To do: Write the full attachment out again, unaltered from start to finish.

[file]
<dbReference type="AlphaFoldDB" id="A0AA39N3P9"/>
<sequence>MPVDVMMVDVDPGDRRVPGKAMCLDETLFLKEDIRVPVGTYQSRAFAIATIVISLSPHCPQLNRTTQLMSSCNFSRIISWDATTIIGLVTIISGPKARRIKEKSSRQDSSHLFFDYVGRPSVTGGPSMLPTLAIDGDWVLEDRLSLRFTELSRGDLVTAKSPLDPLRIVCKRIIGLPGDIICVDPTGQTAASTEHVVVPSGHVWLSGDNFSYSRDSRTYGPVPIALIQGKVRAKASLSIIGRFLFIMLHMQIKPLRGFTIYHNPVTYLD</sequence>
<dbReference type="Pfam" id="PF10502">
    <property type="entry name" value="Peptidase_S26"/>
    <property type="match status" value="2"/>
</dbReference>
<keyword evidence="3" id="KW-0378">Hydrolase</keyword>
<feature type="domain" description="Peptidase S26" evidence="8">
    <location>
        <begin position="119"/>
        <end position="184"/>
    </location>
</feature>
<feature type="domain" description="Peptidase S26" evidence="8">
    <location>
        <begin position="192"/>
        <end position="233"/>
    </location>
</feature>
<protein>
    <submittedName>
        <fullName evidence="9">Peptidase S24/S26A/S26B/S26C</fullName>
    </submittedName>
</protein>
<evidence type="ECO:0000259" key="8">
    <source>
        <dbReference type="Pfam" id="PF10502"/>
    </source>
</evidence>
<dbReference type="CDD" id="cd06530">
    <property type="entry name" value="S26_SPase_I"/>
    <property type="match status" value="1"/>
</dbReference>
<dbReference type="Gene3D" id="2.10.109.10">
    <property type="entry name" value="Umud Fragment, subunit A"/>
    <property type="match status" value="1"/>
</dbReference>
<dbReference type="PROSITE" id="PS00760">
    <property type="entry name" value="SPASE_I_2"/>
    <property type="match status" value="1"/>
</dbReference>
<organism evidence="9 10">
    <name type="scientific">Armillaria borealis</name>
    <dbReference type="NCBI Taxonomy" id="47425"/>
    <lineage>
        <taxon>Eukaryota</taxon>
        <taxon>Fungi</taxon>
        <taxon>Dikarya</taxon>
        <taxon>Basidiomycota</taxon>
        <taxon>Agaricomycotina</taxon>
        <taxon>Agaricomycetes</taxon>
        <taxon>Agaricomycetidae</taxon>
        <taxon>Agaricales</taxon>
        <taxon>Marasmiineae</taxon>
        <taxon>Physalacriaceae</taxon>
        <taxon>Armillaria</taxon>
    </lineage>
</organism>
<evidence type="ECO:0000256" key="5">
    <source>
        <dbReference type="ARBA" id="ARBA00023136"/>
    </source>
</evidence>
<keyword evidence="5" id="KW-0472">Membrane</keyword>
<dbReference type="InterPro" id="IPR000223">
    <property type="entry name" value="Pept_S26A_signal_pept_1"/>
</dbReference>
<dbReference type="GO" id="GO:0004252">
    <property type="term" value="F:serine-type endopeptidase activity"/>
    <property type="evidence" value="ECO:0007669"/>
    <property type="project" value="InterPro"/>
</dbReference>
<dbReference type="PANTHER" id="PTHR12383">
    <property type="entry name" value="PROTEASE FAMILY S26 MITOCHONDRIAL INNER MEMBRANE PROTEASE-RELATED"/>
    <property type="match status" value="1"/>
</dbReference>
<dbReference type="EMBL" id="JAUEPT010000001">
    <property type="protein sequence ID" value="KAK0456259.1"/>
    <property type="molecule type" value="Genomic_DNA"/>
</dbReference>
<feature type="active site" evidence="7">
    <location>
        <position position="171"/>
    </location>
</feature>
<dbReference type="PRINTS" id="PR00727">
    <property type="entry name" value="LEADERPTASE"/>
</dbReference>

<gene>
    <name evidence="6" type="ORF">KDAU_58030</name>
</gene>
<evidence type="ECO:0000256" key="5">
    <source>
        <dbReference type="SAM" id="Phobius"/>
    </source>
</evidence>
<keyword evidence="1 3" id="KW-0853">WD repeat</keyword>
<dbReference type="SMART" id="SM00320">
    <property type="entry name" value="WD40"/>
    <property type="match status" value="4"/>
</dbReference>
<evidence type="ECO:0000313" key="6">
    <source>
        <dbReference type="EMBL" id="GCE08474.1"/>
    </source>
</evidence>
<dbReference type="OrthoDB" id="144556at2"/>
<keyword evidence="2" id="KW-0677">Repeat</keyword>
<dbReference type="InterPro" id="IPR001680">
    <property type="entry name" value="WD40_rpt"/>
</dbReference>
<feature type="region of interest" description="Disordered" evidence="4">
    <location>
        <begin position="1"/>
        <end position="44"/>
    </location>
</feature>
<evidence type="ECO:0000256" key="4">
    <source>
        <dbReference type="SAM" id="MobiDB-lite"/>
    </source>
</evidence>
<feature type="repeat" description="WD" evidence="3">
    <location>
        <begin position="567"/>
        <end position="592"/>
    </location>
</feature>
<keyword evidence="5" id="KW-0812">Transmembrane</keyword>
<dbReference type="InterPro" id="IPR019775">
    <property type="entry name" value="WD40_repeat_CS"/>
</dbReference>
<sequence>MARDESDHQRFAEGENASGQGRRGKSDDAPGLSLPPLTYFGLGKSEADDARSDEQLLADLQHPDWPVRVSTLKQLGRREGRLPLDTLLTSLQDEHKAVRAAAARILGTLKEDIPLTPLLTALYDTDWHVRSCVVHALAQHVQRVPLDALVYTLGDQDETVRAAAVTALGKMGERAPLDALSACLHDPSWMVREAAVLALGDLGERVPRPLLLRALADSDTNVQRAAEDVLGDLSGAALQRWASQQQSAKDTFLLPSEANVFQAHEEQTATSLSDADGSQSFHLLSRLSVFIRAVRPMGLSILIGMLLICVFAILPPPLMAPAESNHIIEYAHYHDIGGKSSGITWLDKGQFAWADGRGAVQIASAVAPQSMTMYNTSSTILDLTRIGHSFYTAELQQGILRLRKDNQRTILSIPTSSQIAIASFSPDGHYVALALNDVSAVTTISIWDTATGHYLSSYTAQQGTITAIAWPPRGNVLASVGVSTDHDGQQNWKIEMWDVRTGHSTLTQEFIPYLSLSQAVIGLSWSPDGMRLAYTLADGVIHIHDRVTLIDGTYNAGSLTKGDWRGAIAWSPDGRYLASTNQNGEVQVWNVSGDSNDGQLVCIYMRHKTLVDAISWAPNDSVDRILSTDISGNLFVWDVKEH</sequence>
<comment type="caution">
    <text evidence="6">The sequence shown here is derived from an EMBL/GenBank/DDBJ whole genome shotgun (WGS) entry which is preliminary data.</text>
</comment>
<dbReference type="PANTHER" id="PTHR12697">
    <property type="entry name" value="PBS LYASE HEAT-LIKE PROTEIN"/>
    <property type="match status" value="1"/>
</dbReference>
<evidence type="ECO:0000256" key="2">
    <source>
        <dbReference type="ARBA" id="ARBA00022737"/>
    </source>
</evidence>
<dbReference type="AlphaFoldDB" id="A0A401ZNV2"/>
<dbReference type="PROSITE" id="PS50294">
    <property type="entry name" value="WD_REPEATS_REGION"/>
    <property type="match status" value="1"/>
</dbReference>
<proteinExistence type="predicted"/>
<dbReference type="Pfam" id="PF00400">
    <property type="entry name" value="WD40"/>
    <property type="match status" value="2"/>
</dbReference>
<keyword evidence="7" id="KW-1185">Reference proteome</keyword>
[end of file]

<dbReference type="AlphaFoldDB" id="A0AA39N3P9"/>
<sequence>MPVDVMMVDVDPGDRRVPGKAMCLDETLFLKEDIRVPVGTYQSRAFAIATIVISLSPHCPQLNRTTQLMSSCNFSRIISWDATTIIGLVTIISGPKARRIKEKSSRQDSSHLFFDYVGRPSVTGGPSMLPTLAIDGDWVLEDRLSLRFTELSRGDLVTAKSPLDPLRIVCKRIIGLPGDIICVDPTGQTAASTEHVVVPSGHVWLSGDNFSYSRDSRTYGPVPIALIQGKVRAKASLSIIGRFLFIMLHMQIKPLRGFTIYHNPVTYLD</sequence>
<dbReference type="Pfam" id="PF10502">
    <property type="entry name" value="Peptidase_S26"/>
    <property type="match status" value="2"/>
</dbReference>
<keyword evidence="3" id="KW-0378">Hydrolase</keyword>
<feature type="domain" description="Peptidase S26" evidence="8">
    <location>
        <begin position="119"/>
        <end position="184"/>
    </location>
</feature>
<feature type="domain" description="Peptidase S26" evidence="8">
    <location>
        <begin position="192"/>
        <end position="233"/>
    </location>
</feature>
<protein>
    <submittedName>
        <fullName evidence="9">Peptidase S24/S26A/S26B/S26C</fullName>
    </submittedName>
</protein>
<evidence type="ECO:0000259" key="8">
    <source>
        <dbReference type="Pfam" id="PF10502"/>
    </source>
</evidence>
<dbReference type="CDD" id="cd06530">
    <property type="entry name" value="S26_SPase_I"/>
    <property type="match status" value="1"/>
</dbReference>
<dbReference type="Gene3D" id="2.10.109.10">
    <property type="entry name" value="Umud Fragment, subunit A"/>
    <property type="match status" value="1"/>
</dbReference>
<dbReference type="PROSITE" id="PS00760">
    <property type="entry name" value="SPASE_I_2"/>
    <property type="match status" value="1"/>
</dbReference>
<organism evidence="9 10">
    <name type="scientific">Armillaria borealis</name>
    <dbReference type="NCBI Taxonomy" id="47425"/>
    <lineage>
        <taxon>Eukaryota</taxon>
        <taxon>Fungi</taxon>
        <taxon>Dikarya</taxon>
        <taxon>Basidiomycota</taxon>
        <taxon>Agaricomycotina</taxon>
        <taxon>Agaricomycetes</taxon>
        <taxon>Agaricomycetidae</taxon>
        <taxon>Agaricales</taxon>
        <taxon>Marasmiineae</taxon>
        <taxon>Physalacriaceae</taxon>
        <taxon>Armillaria</taxon>
    </lineage>
</organism>
<evidence type="ECO:0000256" key="5">
    <source>
        <dbReference type="ARBA" id="ARBA00023136"/>
    </source>
</evidence>
<keyword evidence="5" id="KW-0472">Membrane</keyword>
<dbReference type="InterPro" id="IPR000223">
    <property type="entry name" value="Pept_S26A_signal_pept_1"/>
</dbReference>
<dbReference type="GO" id="GO:0004252">
    <property type="term" value="F:serine-type endopeptidase activity"/>
    <property type="evidence" value="ECO:0007669"/>
    <property type="project" value="InterPro"/>
</dbReference>
<dbReference type="PANTHER" id="PTHR12383">
    <property type="entry name" value="PROTEASE FAMILY S26 MITOCHONDRIAL INNER MEMBRANE PROTEASE-RELATED"/>
    <property type="match status" value="1"/>
</dbReference>
<dbReference type="EMBL" id="JAUEPT010000001">
    <property type="protein sequence ID" value="KAK0456259.1"/>
    <property type="molecule type" value="Genomic_DNA"/>
</dbReference>
<feature type="active site" evidence="7">
    <location>
        <position position="171"/>
    </location>
</feature>
<dbReference type="PRINTS" id="PR00727">
    <property type="entry name" value="LEADERPTASE"/>
</dbReference>

<gene>
    <name evidence="6" type="ORF">KDAU_58030</name>
</gene>
<evidence type="ECO:0000256" key="5">
    <source>
        <dbReference type="SAM" id="Phobius"/>
    </source>
</evidence>
<keyword evidence="1 3" id="KW-0853">WD repeat</keyword>
<dbReference type="SMART" id="SM00320">
    <property type="entry name" value="WD40"/>
    <property type="match status" value="4"/>
</dbReference>
<evidence type="ECO:0000313" key="6">
    <source>
        <dbReference type="EMBL" id="GCE08474.1"/>
    </source>
</evidence>
<dbReference type="OrthoDB" id="144556at2"/>
<keyword evidence="2" id="KW-0677">Repeat</keyword>
<dbReference type="InterPro" id="IPR001680">
    <property type="entry name" value="WD40_rpt"/>
</dbReference>
<feature type="region of interest" description="Disordered" evidence="4">
    <location>
        <begin position="1"/>
        <end position="44"/>
    </location>
</feature>
<evidence type="ECO:0000256" key="4">
    <source>
        <dbReference type="SAM" id="MobiDB-lite"/>
    </source>
</evidence>
<feature type="repeat" description="WD" evidence="3">
    <location>
        <begin position="567"/>
        <end position="592"/>
    </location>
</feature>
<keyword evidence="5" id="KW-0812">Transmembrane</keyword>
<dbReference type="InterPro" id="IPR019775">
    <property type="entry name" value="WD40_repeat_CS"/>
</dbReference>
<sequence>MARDESDHQRFAEGENASGQGRRGKSDDAPGLSLPPLTYFGLGKSEADDARSDEQLLADLQHPDWPVRVSTLKQLGRREGRLPLDTLLTSLQDEHKAVRAAAARILGTLKEDIPLTPLLTALYDTDWHVRSCVVHALAQHVQRVPLDALVYTLGDQDETVRAAAVTALGKMGERAPLDALSACLHDPSWMVREAAVLALGDLGERVPRPLLLRALADSDTNVQRAAEDVLGDLSGAALQRWASQQQSAKDTFLLPSEANVFQAHEEQTATSLSDADGSQSFHLLSRLSVFIRAVRPMGLSILIGMLLICVFAILPPPLMAPAESNHIIEYAHYHDIGGKSSGITWLDKGQFAWADGRGAVQIASAVAPQSMTMYNTSSTILDLTRIGHSFYTAELQQGILRLRKDNQRTILSIPTSSQIAIASFSPDGHYVALALNDVSAVTTISIWDTATGHYLSSYTAQQGTITAIAWPPRGNVLASVGVSTDHDGQQNWKIEMWDVRTGHSTLTQEFIPYLSLSQAVIGLSWSPDGMRLAYTLADGVIHIHDRVTLIDGTYNAGSLTKGDWRGAIAWSPDGRYLASTNQNGEVQVWNVSGDSNDGQLVCIYMRHKTLVDAISWAPNDSVDRILSTDISGNLFVWDVKEH</sequence>
<comment type="caution">
    <text evidence="6">The sequence shown here is derived from an EMBL/GenBank/DDBJ whole genome shotgun (WGS) entry which is preliminary data.</text>
</comment>
<dbReference type="PANTHER" id="PTHR12697">
    <property type="entry name" value="PBS LYASE HEAT-LIKE PROTEIN"/>
    <property type="match status" value="1"/>
</dbReference>
<evidence type="ECO:0000256" key="2">
    <source>
        <dbReference type="ARBA" id="ARBA00022737"/>
    </source>
</evidence>
<dbReference type="AlphaFoldDB" id="A0A401ZNV2"/>
<dbReference type="PROSITE" id="PS50294">
    <property type="entry name" value="WD_REPEATS_REGION"/>
    <property type="match status" value="1"/>
</dbReference>
<proteinExistence type="predicted"/>
<dbReference type="Pfam" id="PF00400">
    <property type="entry name" value="WD40"/>
    <property type="match status" value="2"/>
</dbReference>
<keyword evidence="7" id="KW-1185">Reference proteome</keyword>